by Walford Graham Robertson
Oil on canvas, 1923
48 1/4 in. x 30 1/8 in. (1224 mm x 765 mm) overall
St. Paul's Church, London
On 21 July 1928, Terry died of a
cerebral haemorrhage at her home at
Smallhythe Place, near
Kent, aged 81. Her son Edward later recalled, "Mother looked 30 years old ...
a young beautiful woman lay on the bed, like Juliet on her bier".
Margaret Winser created a death mask.
Terry was cremated at Golders Green, Middlesex. Her ashes are kept in a silver
chalice on the right side of the
the actors' church,
St Paul's, Covent Garden, London, where a memorial tablet was unveiled by
After her death, the Ellen Terry Memorial Museum was founded by
Edith Craig in her mother's memory at Smallhythe Place, an early 16th-century
house that she bought at the turn of the 20th century.
The museum was taken over by the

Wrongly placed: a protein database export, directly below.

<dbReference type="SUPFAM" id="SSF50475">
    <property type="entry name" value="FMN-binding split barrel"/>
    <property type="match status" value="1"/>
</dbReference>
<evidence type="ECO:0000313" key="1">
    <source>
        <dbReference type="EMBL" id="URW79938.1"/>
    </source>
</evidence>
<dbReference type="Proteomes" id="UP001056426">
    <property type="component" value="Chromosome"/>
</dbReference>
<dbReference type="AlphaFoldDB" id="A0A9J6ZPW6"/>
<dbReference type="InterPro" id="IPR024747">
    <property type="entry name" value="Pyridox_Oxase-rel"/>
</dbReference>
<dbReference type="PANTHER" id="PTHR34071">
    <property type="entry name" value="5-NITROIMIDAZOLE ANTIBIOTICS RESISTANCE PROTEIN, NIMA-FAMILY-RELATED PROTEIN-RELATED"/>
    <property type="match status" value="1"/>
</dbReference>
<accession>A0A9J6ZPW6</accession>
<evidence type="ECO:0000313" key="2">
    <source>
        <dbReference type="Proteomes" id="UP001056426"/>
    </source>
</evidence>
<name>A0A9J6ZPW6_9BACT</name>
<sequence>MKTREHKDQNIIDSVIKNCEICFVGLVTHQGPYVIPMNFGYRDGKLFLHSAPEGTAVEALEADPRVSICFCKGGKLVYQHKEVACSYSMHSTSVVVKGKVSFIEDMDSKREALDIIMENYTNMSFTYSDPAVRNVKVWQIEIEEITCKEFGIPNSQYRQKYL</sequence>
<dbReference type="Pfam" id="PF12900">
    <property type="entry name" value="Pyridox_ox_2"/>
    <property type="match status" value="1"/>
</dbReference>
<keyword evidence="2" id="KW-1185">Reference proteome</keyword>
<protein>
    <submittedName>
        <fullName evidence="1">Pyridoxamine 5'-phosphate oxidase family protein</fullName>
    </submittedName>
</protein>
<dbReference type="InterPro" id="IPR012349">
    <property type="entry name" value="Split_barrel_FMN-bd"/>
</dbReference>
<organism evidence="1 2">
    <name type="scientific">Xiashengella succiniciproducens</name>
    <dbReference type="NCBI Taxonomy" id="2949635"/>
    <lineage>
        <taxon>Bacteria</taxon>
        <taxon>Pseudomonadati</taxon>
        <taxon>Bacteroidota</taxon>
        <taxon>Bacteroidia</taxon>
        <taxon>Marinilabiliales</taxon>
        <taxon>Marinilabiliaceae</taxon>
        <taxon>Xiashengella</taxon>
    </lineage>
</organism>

National Trust in 1939.
Craig became a theatre director, producer, costume designer, and an early
pioneer of the women's
movement in England. Terry's son,
Edward Gordon Craig, became an actor, scenery and effects designer,
illustrator, and director; he also founded the Gordon Craig School for the Art
of the Theatre in
Italy, in 1913. Her grandnephew was the actor
Craig is Terry's great granddaughter.
Terry is also connected with
My published books:
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Birth certificate is dated 1847
Archived 6 August 2007 at the
- she had reversed her
given names by the time of her first marriage
Biography and reviews of Terry